Sunlighthouse aims to keep energy consumption to a minimum without sacrificing the family’s comfort or standard of living. With its ultra-efficient brine heat pump for heating, thermal solar collectors for hot water, photovoltaic (PV) solar cell system for electricity, and energy-efficient household appliances, the house is powered exclusively by renewable energy.
The home’s PV solar cells and solar collectors actually generate more energy than the house uses. This means that after 30 years the home will have generated as much clean energy as was created in its construction, making it truly carbon neutral
Sunlighthouse takes advantage of sunlight to provide its residents with optimal conditions for their health and well-being. Researchers at Danube University Krems evaluated the home’s daylight levels and found that it has an average daylight factor of at least five percent in all living spaces.
The roof and façade windows were all strategically placed to provide stunning views, maximum passive solar heat gain and natural ventilation. These many windows ensure daylight levels are balanced throughout the home’s two storeys. In fact, Sunlighthouse’s total window area is equal to 42 percent of its floor area, so very little artificial light is needed during the day.
Automated, intelligent control of the home’s windows is the primary source of ventilation in spring, summer and autumn. In the winter, however, Sunlighthouse uses a mechanical ventilation system with heat recovery. The home uses no energy for cooling, but the stack effect of the windows, night cooling and awning blinds on the windows ensure Sunlighthouse has a comfortable indoor climate throughout the warm summer months.
Juri Troy’s architectural design is a direct response to the home’s surroundings. Sunlighthouse is located on a steep, partially-shaded slope and faces southeast towards the Vienna woods. The nearby mountains cast dramatic shadows over the valley, so the living area features high roof windows that bring light to the centre of the room.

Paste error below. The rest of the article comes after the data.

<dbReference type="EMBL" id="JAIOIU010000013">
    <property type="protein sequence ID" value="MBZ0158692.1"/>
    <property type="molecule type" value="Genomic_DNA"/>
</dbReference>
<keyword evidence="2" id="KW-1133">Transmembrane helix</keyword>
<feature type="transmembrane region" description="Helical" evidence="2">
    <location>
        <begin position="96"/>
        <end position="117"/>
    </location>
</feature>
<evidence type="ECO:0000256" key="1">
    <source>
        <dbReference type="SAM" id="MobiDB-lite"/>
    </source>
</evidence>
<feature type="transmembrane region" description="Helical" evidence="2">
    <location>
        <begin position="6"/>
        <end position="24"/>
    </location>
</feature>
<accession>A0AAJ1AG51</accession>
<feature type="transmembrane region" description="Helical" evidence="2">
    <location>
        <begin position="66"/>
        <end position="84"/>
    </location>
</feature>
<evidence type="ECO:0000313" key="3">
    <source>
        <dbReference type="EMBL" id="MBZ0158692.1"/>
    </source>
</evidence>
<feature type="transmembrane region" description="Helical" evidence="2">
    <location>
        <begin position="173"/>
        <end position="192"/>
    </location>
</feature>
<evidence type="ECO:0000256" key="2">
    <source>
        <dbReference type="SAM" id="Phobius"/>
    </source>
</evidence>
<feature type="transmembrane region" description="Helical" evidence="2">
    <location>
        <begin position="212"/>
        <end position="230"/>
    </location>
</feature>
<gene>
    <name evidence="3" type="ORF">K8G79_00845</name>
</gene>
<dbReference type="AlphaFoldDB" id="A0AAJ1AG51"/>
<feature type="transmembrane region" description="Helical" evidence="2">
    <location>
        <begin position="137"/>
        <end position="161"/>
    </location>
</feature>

The kitchen and dining areas face southwest and feature numerous roof and façade windows, all positioned to provide amazing views and maximum passive solar energy gain. And besides providing an unusually high level of daylight, the windows also act as a central design element in home.
The home’s design was the result of a competition between nine up-and-coming Austrian architects, and the winner was Hein-Troy Architekten. VELUX Austria is monitoring the project along with our partners at Danube University Krems and the Institute for Healthy and Ecological Building (IBO). Sunlighthouse is the recipient of the Austrian State Prize for Environment and Energy Technologies.
Hein-Troy architects won fourth prize for the project Sunlighthouse in the international architecture award organized by Fiandre entitled Active Architecture. Read more at www.granitifiandre.com
In February 2010 Sunlighthouse, won the Austrian National Awarfd or environment & energy technology 2010 in the category “special awards”. The award was given for the outstanding innovative content, the degree of novelty and market potential and/or for the already achieved market position.